Dozens of brightly colored floats bobbed in the pond. There were noodles and air mattresses, blow-up fish and alligators, boogie boards and floating chairs. Children laughed and adults waved to friends drifting by. It could have been a scene out of any summer camp vacation, except for one thing: Everyone was naked.
“Floatopia” was one of several weekend events at Solair Recreation League, a family-friendly, member-owned nude recreation resort and campground set on 360 secluded acres in northeastern Connecticut. Solair is an affiliate of AANR, the American Association for Nude Recreation, which defines its mission as “to advocate nudity and nude recreation in appropriate settings while educating and informing society of their value and enjoyment.”
I visited Solair on a sunny Saturday in the company of Nancy Greenhouse, a summer resident who volunteers as the resort’s marketing director. At first, it was hard to know where to look. But not long after I entered the property (having passed a sex- and criminal-offender background check), I found myself less focused on nude bodies and more focused on the heartfelt welcome I received from everyone I met.
Many of Solair’s summer residents are reverse snowbirds, who lease sites — small lots with cottages, manufactured homes, or RVs. There are also some 50 rental properties, including tent sites. Most residents navigate the property in golf carts. Along with the beach, the resort has a solar-heated pool, clubhouse with hot tub and unisex showers, open-air pavilion for arts and crafts and dances, and several miles of hiking trails. Among the large assortment of activities are pickleball, volleyball, meditation, yoga, horseshoes, bocce, shuffleboard, arts and crafts, kayaking, and paddleboards. The Naked Turtle Café recently opened under new management; David and Kim Brotzman, former chef-owners of the Main Street Grille in Putnam, are aiming to upgrade the resort’s food profile, with options like coconut mahi mahi and homemade clam chowder.
Summer weekends draw families, including many who have been coming for generations (Solair opened in 1934). While not all nudist resorts are family friendly, AANR affiliation guarantees a safe, family-friendly environment, according to Ronna E. Krozy, an AANR trustee and Solair member.
As I chatted with residents and visitors (feeling oddly overdressed in capris and a tee), several themes emerged consistently. First, people enjoy the comfort of nudity, especially at the beach. Penny, whose first foray into nude recreation was a nude beach on Martha’s Vineyard, still recalls how much she disliked “that ride back from Cape Cod with salt and sand on your skin.” Adds Bill: “I hate wearing a bathing suit at the beach! This is natural, more comfortable, cooler in the summertime, and I don’t have to worry about what I’m going to put on in the morning.” (In camp everyone goes by first name only. Most members have confided in their families and close friends, but many are reluctant to share their recreational choice with co-workers.)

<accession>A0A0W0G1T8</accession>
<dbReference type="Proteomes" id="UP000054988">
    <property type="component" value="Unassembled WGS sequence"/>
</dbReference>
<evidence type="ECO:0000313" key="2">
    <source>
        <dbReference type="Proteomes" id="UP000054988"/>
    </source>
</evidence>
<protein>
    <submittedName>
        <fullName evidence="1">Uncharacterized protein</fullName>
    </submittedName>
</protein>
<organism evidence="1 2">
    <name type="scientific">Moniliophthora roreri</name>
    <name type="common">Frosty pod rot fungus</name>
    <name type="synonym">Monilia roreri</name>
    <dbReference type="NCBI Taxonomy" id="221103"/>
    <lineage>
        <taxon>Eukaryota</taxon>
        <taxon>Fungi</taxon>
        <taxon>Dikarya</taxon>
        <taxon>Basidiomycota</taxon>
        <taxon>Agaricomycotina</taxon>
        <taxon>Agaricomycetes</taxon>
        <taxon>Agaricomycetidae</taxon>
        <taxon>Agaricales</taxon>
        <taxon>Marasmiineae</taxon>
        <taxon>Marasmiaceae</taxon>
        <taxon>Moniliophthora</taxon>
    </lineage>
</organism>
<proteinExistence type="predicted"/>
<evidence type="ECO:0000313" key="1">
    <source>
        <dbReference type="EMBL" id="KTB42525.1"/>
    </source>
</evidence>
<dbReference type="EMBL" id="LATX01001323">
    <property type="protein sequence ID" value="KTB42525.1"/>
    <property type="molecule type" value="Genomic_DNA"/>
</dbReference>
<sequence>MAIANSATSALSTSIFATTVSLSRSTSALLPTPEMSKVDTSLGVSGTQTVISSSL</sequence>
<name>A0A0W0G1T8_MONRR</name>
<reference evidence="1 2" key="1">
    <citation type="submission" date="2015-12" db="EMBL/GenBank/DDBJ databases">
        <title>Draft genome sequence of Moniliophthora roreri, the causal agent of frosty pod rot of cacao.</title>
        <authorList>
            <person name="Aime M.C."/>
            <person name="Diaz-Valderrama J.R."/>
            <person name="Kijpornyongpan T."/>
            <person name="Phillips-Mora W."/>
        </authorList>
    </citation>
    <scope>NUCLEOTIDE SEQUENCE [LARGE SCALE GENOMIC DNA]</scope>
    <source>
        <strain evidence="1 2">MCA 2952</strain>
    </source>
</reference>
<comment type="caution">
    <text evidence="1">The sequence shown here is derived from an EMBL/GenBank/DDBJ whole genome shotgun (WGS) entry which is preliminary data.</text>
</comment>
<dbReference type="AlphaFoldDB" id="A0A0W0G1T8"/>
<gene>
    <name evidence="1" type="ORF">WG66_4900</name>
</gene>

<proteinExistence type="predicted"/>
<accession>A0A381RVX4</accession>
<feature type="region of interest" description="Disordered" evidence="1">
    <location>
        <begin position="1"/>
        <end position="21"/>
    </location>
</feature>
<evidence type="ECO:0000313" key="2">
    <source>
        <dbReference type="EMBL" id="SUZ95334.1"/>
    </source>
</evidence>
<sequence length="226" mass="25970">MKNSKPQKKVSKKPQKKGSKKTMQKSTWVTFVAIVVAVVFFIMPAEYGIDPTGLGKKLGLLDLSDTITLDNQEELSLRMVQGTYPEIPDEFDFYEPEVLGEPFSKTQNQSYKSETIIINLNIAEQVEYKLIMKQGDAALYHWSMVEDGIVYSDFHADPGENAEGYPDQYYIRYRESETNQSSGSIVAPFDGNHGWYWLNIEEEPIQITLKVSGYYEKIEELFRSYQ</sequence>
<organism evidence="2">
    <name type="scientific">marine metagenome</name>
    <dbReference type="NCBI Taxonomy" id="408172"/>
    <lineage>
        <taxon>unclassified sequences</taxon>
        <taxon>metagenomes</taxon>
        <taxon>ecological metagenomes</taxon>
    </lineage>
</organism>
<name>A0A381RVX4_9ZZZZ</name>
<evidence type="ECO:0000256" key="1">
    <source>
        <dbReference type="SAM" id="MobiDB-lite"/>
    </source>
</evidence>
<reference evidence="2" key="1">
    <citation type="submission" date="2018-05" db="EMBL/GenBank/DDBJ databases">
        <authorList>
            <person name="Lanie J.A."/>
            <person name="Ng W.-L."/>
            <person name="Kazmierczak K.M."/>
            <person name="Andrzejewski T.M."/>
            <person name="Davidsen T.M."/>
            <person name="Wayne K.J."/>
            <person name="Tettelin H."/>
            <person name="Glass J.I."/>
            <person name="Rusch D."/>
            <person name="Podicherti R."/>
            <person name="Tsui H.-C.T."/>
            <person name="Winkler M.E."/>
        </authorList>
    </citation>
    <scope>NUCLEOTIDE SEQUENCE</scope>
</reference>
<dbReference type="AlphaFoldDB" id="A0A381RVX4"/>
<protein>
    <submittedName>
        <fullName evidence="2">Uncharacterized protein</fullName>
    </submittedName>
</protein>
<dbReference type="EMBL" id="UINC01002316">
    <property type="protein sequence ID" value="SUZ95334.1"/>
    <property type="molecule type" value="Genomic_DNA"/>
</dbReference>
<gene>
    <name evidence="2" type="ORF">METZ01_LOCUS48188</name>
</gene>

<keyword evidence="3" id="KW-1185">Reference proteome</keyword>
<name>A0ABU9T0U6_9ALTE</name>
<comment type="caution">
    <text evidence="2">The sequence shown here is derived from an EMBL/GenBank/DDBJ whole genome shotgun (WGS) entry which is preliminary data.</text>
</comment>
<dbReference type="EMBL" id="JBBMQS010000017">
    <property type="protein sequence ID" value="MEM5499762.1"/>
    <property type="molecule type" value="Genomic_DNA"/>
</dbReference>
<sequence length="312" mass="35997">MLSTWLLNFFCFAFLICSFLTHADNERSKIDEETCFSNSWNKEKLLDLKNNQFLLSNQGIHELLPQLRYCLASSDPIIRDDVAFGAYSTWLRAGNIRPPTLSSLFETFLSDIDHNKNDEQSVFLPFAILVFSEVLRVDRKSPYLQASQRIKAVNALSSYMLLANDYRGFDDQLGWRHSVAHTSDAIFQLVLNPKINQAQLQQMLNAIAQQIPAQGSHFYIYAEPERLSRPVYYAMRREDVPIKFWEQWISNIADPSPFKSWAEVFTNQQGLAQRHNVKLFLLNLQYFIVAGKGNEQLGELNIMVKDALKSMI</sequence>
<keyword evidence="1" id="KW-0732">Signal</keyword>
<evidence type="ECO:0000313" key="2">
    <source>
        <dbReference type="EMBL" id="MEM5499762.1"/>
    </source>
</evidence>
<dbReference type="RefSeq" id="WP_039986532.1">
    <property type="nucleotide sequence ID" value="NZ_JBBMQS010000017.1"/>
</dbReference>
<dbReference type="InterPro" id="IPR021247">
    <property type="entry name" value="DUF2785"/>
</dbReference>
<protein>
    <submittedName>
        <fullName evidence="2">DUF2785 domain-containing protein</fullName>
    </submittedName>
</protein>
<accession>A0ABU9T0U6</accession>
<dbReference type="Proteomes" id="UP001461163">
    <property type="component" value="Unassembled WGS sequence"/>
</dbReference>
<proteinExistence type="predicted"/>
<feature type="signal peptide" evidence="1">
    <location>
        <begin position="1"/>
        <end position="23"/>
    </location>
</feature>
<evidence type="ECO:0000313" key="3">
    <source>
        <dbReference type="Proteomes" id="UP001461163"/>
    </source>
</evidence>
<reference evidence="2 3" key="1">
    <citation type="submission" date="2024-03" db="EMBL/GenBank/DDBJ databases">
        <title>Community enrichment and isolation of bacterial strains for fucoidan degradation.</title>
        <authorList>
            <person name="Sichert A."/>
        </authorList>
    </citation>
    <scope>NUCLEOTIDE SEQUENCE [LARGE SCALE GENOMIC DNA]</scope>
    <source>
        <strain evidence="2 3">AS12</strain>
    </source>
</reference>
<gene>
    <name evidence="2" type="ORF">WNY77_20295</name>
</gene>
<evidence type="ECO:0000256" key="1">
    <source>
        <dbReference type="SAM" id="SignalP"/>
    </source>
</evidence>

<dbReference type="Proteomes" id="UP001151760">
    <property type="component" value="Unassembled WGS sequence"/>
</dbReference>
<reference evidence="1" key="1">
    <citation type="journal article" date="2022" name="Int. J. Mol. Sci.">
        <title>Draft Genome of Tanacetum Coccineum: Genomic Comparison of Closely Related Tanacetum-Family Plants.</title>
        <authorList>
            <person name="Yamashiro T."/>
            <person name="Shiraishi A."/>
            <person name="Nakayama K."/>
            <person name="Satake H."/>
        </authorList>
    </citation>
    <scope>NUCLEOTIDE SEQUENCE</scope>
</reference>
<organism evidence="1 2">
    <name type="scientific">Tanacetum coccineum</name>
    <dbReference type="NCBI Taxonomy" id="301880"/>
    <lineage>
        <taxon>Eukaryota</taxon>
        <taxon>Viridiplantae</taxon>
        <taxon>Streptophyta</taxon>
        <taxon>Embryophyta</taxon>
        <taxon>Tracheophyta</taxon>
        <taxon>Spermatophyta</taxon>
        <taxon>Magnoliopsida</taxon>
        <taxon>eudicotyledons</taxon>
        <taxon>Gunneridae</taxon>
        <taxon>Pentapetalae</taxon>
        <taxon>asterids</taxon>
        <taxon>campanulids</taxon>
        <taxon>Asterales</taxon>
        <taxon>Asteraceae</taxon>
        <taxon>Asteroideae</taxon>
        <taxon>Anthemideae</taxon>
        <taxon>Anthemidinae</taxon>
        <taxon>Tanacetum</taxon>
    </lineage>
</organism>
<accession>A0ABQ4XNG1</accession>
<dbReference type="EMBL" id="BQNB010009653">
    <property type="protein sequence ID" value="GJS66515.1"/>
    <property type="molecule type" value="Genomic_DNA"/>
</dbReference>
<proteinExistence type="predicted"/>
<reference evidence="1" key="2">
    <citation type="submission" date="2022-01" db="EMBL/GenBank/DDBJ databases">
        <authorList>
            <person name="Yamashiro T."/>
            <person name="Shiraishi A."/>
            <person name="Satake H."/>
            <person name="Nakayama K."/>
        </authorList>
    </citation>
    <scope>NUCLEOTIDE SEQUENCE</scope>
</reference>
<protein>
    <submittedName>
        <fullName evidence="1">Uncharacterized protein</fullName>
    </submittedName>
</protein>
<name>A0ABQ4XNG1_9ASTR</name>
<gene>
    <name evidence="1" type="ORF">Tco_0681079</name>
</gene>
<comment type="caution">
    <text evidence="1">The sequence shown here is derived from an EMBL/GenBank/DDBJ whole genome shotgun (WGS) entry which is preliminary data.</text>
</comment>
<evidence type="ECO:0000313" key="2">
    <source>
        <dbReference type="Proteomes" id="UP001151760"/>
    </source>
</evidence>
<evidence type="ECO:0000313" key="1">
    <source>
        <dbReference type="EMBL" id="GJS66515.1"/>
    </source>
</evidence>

Nudity levels the playing field, several members said. Ryan, whose skill in IT has endeared him to many camp residents, put it succinctly: “You see personalities. You can’t hide behind fancy clothes. You have to be yourself here.” Don, whose father brought him to Solair every summer when he was a child and who now brings his own kids, agrees. “Everyone is kind of equal. The only way I could be unequal is if I wear my Rolex watch around when I’m stark naked!”
Third, every body is valued and deserving of respect, regardless of size, shape, or condition. As Krozy explained it: “This is a place to be able to feel good about your body. We try to help people accept their own bodies, men as well as women. . . . We pride ourselves on being open to people who not only might have obesity issues or be excessively thin, but people who have disabilities.”
Mike, a newcomer to Solair, recalled his trepidation on his first visit. “I’m not young. I have a lot of years of wear and tear on this body.” After he checked in at the office, he says, “three guys walked by — my age, my size. I threw my clothes into the car, grabbed a towel, and I’ve never looked back.”
Privacy and safety are of paramount importance. Day visitors must pass a background check for criminal and sexual offenses. They then tour the property with a Solair guide who is trained to draw them out about reasons for visiting and who can quickly spot gawkers. Residents in yellow hats patrol the camp unobtrusively looking for anyone who might be behaving inappropriately, such as staring, touching, or taking pictures. “They are quickly shown the gate,” Greenhouse said. Prospective members must undergo a series of four interviews and be approved by the resort’s membership director.
While most campers opt for total nudity throughout the property, nudity is only required in the pool and the pond. Everyone carries a towel or sarong to sit on, and it’s not unusual to see a female volleyball or pickleball player wearing a sports bra. Carrying stuff can be a challenge. Cellphones can be slipped into hat brims or a small pouch on a lanyard around the neck. The cafe will keep a running tab, so customers don’t have to carry money. And there are the ubiquitous golf carts.
The sense of community is palpable. “There’s really a nice support system here,” said one member who has been coming with her husband for over 30 years. “In that time, we’ve been to [other members’] weddings, bar mitzvahs, and funerals.” Greenhouse recalled a wedding on the Solair beach two years ago that the entire camp turned out to witness. What would a bride and groom wear for nuptials at a nudist resort? you may ask. She wore a sheer white gown. He wore a bow tie and a cummerbund.
Solair Recreation League, solairrl.com